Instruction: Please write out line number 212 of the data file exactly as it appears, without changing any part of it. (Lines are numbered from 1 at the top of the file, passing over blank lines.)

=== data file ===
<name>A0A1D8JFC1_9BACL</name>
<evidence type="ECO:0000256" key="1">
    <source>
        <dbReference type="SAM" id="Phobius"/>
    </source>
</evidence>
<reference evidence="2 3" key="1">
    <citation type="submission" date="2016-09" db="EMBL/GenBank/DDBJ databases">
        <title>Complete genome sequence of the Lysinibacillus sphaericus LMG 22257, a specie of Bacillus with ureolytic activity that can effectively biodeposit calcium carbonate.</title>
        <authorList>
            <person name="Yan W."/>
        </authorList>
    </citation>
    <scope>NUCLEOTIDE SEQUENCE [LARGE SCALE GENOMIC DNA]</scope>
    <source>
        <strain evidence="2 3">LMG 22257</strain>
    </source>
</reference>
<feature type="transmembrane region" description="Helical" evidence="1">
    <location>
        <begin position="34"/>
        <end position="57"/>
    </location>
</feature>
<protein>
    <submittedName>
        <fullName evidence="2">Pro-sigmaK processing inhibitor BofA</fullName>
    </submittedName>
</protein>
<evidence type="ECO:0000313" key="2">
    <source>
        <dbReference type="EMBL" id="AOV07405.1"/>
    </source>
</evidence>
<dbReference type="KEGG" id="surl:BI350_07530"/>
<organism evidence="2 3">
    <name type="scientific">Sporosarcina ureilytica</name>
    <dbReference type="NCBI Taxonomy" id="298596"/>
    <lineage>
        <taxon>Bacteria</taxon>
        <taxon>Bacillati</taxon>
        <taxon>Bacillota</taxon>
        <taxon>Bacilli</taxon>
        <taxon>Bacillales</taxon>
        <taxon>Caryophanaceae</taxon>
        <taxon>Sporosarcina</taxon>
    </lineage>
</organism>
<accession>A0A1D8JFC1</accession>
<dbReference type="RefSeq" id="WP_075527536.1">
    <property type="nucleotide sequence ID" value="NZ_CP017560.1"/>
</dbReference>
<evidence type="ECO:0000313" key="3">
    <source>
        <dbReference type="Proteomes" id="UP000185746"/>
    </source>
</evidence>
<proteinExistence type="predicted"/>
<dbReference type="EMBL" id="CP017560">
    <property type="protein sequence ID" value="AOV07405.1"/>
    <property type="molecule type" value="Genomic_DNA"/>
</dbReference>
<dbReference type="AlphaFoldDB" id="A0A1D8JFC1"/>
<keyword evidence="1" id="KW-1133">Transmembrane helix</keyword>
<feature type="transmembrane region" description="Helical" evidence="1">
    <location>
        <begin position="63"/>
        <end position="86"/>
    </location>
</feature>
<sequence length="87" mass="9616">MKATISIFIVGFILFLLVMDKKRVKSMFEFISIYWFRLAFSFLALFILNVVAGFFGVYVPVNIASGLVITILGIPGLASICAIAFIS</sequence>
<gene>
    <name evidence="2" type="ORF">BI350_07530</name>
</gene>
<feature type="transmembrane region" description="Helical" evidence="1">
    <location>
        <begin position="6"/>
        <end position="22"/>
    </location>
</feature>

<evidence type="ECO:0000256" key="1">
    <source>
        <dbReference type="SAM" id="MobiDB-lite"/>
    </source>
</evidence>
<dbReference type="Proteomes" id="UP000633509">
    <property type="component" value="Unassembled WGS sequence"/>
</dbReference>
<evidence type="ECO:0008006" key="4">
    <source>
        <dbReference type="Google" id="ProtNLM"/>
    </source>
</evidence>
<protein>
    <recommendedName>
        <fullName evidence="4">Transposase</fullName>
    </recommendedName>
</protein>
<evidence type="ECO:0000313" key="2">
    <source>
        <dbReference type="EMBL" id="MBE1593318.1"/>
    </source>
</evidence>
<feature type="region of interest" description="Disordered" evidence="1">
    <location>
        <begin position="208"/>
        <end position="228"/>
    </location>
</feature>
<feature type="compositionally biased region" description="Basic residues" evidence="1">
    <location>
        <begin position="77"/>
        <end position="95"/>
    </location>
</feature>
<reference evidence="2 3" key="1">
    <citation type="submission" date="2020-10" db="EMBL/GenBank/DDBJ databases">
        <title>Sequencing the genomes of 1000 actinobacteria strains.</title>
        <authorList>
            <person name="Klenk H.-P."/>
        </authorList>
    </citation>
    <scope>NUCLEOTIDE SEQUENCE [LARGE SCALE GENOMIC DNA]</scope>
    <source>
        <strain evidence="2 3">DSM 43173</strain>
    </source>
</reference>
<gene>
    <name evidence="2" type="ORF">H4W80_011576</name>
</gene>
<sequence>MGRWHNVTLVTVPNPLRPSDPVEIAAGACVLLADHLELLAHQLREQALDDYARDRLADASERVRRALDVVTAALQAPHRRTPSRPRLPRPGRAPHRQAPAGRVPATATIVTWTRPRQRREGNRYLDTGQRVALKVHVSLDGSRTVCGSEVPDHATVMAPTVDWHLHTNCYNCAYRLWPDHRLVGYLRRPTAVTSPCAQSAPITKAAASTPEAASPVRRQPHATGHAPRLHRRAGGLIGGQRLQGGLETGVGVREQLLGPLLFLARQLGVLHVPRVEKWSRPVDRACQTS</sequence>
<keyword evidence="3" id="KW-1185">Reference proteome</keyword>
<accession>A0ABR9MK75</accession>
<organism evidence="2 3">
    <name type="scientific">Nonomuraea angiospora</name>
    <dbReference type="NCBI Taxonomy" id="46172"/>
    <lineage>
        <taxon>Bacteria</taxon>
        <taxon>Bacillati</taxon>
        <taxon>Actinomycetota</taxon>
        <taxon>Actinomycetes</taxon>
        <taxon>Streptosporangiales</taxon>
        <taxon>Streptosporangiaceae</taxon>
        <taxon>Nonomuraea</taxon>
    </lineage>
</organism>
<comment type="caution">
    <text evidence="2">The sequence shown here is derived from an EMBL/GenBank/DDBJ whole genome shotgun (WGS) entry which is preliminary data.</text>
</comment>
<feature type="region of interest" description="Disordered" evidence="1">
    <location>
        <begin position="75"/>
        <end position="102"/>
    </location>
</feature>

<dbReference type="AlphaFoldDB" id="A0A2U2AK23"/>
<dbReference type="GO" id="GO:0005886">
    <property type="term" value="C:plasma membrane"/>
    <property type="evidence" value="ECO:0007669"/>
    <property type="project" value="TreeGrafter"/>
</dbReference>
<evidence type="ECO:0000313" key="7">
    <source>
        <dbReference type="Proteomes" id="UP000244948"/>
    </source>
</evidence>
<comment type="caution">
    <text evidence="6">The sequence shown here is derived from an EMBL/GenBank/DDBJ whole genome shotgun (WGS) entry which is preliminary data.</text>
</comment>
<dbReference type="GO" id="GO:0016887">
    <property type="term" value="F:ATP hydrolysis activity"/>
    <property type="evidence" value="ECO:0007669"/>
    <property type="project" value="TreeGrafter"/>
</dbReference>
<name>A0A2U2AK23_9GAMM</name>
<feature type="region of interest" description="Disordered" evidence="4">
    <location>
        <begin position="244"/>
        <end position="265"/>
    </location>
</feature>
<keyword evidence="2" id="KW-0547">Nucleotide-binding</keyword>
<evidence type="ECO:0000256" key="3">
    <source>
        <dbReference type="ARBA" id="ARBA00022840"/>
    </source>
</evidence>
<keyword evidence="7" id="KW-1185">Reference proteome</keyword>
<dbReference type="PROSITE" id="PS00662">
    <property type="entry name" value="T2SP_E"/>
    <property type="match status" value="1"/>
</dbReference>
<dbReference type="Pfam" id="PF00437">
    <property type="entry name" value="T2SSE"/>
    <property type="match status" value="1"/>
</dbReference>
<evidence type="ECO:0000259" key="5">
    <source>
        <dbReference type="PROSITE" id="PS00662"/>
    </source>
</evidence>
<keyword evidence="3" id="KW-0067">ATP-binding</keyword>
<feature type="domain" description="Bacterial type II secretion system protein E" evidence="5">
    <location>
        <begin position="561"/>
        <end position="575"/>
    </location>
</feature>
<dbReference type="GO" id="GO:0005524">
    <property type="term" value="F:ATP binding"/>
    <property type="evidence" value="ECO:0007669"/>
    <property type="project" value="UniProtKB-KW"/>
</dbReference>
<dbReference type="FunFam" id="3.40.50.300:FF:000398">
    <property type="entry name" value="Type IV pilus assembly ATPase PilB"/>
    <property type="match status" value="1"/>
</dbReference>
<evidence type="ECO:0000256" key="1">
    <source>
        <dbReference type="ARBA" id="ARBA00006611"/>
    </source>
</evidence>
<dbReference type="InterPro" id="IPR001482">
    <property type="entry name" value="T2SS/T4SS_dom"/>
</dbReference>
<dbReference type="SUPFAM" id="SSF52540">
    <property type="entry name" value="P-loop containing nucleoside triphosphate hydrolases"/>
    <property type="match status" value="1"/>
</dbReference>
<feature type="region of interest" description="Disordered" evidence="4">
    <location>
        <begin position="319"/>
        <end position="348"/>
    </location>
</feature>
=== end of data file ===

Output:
    <property type="project" value="UniProtKB-KW"/>